5 Reasons Co-ops Can Fail
Overall, co-operatives have a proven track record of being more sustainable than other forms of business – with over 90% remaining successful after 3-5 years.
But, like other business and organizational models, co-operatives can fail. Often this is the result of common issues faced by businesses, such as market dynamics, access to capital or mismanagement.
Here are five reasons co-operatives fail:
Failure to incentivize shareholders
Participation in a co-operative often includes some investment of time and/or money. Shareholders typically participate in a co-operative because they see some form of benefit for themselves that comes from their involvement with the enterprise.
These benefits may include a dividend, a patronage refund, access to a new product or service, greater market certainty or the ability to get involved in an organization. Failing to provide tangible incentives, or poorly communicating them, will limit member applications and shareholder participation.
Having incentives and clearly communicating them helps co-ops avoid this potential difficulty.
Power becomes centralized
Co-operatives often have more inclusive governance structures and should provide forums for more people to get involved. This inclusiveness and diversity of ideas can contribute to a co-operative’s success, and co-ops do best when this is nurtured and properly managed. Platform co-op, Stocksy United provides an innovative solution to this problem by rotating members of its executive team as moderators on their online member discussion forum.
When power and authority within a co-operative begins to centralize around a few individuals like boards or managers, shareholders may feel disengaged or excluded from a business in which they are an owner. This can lead to unexpected resolutions and attempts at hostile redirection during annual general meetings.
The overall strength and longevity of co-operatives worldwide is closely linked to their ability to listen to and serve their shareholders or members. Make sure you have clear communication channels for shareholders and members, and mechanisms for addressing their concerns or suggestions on a regular basis.
Wrong people in the wrong places
Co-operatives, like most businesses and organizations, rely on people working together towards a common goal to be successful. When directors or managers view the co-operative business model or co-operation with contempt, their decisions can undermine the co-operative’s ability to function. Often some combination of inadequate board oversight and management hubris that signal a co-operative’s failure.
But shareholders also have a responsibility to hold leadership accountable when their actions undermine the co-operative’s goals, values and ideals. Clear, ongoing member and shareholder engagement helps co-ops navigate this challenge.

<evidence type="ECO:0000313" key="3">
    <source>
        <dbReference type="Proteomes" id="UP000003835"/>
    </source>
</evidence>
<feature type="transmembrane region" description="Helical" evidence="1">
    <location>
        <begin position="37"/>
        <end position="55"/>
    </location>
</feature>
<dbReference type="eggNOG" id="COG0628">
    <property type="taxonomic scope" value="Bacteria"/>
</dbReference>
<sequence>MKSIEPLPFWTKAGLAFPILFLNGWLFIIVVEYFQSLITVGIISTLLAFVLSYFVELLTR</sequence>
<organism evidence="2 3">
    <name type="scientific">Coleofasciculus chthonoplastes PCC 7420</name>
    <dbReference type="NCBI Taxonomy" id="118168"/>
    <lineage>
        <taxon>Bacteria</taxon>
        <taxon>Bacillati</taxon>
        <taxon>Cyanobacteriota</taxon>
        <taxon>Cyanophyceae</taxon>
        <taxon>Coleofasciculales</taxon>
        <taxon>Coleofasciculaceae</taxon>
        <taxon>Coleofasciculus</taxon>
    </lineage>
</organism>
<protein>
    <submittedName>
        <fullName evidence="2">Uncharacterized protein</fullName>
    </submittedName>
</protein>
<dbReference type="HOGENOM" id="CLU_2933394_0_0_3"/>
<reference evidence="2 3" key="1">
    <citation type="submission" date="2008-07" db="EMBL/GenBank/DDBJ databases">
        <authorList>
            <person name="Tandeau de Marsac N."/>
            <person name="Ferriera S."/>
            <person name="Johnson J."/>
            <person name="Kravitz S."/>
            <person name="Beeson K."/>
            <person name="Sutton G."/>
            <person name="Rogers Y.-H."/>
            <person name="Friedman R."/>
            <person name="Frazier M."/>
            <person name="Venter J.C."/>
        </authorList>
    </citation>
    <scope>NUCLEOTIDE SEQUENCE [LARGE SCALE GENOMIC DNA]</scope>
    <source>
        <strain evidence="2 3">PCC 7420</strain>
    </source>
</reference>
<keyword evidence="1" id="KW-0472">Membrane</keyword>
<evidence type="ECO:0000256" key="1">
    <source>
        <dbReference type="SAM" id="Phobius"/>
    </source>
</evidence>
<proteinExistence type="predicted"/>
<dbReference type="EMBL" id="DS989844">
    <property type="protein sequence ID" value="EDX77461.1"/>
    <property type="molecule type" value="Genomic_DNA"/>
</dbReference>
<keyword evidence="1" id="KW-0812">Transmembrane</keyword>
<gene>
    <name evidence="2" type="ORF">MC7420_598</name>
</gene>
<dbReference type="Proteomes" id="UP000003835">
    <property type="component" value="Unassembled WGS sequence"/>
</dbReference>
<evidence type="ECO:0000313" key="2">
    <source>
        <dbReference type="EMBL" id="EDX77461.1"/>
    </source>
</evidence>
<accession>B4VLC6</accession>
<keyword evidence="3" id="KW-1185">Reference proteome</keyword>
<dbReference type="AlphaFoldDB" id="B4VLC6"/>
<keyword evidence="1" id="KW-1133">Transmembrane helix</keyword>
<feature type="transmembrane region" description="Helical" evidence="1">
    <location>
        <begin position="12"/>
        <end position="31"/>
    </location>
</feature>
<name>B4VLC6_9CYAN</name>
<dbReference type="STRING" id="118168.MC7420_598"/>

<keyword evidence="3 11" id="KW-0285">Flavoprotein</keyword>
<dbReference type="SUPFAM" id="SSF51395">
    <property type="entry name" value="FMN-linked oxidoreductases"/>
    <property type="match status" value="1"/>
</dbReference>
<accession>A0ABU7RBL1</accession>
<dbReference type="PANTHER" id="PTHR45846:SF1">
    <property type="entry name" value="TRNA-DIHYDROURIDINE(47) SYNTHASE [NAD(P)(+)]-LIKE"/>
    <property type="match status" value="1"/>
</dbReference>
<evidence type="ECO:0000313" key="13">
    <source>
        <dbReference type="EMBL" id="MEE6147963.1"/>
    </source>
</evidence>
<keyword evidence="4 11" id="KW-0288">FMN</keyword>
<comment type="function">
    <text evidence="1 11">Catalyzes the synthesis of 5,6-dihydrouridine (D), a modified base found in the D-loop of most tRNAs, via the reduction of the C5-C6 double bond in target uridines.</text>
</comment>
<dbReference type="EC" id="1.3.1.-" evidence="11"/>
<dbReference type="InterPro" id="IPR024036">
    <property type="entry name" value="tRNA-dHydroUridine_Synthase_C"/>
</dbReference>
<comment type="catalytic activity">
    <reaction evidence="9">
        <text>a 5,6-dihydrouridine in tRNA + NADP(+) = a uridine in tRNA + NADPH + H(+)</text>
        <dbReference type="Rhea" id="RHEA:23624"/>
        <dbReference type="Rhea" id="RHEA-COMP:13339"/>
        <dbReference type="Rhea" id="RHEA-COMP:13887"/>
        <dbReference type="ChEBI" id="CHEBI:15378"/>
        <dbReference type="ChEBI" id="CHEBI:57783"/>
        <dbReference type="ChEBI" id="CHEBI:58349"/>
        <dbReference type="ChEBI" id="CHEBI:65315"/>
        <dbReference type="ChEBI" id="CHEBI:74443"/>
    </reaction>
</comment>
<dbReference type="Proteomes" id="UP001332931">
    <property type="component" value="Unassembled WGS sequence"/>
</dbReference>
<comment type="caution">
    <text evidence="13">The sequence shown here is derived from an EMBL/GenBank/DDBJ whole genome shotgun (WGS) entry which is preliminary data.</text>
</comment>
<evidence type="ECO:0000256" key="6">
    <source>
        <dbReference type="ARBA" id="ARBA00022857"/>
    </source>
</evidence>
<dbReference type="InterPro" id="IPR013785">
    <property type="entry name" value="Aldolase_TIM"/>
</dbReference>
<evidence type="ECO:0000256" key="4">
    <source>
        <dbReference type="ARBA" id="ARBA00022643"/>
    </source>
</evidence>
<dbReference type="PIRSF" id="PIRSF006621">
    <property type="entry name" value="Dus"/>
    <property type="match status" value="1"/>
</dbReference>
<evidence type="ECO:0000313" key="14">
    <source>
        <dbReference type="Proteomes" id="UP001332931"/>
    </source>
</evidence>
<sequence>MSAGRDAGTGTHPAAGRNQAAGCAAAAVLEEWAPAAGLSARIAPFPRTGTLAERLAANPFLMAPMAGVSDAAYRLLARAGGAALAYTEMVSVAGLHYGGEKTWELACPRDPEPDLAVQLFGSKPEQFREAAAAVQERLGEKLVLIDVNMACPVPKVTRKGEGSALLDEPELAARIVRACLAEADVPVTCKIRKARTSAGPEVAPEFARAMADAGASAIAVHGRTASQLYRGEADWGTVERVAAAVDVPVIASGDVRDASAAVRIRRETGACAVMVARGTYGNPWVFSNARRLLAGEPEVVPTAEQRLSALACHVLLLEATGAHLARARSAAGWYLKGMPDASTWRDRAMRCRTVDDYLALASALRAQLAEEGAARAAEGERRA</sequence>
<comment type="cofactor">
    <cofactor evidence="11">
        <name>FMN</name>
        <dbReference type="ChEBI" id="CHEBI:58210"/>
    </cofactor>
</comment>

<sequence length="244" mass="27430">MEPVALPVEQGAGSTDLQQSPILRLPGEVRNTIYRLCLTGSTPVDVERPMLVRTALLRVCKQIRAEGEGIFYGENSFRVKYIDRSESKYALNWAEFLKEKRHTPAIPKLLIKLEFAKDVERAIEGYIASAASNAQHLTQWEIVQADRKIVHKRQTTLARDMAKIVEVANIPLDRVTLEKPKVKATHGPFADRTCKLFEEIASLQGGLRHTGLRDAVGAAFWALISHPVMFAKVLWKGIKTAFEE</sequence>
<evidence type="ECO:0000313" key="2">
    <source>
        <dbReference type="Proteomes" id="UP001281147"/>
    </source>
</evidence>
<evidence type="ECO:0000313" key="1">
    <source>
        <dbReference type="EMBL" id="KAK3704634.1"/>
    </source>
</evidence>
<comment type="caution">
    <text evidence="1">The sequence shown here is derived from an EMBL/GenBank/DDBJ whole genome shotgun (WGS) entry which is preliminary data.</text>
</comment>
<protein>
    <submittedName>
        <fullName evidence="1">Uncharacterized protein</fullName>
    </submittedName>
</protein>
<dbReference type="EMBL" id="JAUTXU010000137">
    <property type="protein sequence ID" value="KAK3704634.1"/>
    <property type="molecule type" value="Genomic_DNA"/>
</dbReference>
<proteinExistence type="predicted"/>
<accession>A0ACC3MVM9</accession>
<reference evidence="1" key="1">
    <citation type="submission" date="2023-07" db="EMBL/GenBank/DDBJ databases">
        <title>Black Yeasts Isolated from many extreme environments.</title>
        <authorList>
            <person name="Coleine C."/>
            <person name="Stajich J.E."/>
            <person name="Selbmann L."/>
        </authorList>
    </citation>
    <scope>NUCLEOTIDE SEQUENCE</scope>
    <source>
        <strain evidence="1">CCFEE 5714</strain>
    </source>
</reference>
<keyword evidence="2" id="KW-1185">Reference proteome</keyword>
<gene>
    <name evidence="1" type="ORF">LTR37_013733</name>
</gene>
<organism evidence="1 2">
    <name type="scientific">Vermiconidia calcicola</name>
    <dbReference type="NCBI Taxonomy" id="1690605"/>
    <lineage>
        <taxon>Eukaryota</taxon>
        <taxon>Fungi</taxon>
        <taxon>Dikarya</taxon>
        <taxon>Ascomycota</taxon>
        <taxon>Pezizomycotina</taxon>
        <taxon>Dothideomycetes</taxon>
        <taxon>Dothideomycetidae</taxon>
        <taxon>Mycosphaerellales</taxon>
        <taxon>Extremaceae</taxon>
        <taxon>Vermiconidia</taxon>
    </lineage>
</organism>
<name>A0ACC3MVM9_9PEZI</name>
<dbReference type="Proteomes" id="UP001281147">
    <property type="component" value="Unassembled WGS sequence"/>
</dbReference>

Lack of market or community support
Co-operatives work best when the idea and development of the business is led by the group that will be involved with the co-operative (e.g. the people that will shop there, work there, or sell products there). This can create a sense of ownership and loyalty not commonly found in other models of business.
When a co-op is imposed by a group outside the community or market, this sense of ownership does not emerge organically. In these cases, the community may be mistrustful of the co-operative or have mixed expectations of their role in its operation.
Likewise, just because a service might be needed in a community or market doesn’t mean there’s a market or appetite for it. Like any business, make sure to do a proper feasibility study and business plan before deciding the idea is good to go – or whether the co-op model is the best fit.
Not planning for succession
Co-operatives, like any other businesses and organizations, need to plan for their future. Leaders and managers will eventually retire or leave the co-operative, creating a need for someone new to fill the gap.
From a broader perspective, co-operatives need to actively recruit new members as older members leave to ensure their business has a sustainable, supportive base. Failure to recruit new members or shareholders can lead to a variety of challenges, such as reaching quorum at meetings or an insufficient number of directors on the board.
Moreover, developing capacity in members or shareholders over time will help ensure the co-operative has access to the human and leadership skills required to continue over the long term, and potential for raising capital when needed.
Bringing in new, sometimes younger, people also acts as a catalyst for fresh ideas and trends. And this renewal can bring with it good ideas related to operations, but also for governance and policy.
Co-operatives are most successful when they are built on good governance, a clear understanding of purpose and a potential market. A failing co-operative will show signs early on, and it’s never too late to regroup, rework and reposition the co-op. But it’s also important to remember that failing co-operatives do not always need to be saved.
If you like this, you might want to check out this report by Dr. Murray Fulton (Centre for the Study of Co-operatives & Johnson Shoyama School of Public Policy) and Peter Couchman (Plunkett Foundation). The report presents five reasons big co-operatives fail and highlights important characteristics exhibited by large co-operatives that usually signal their end.
If you could use some guidance on how to go about building a new co-op or rejuvenating an existing one, contact us.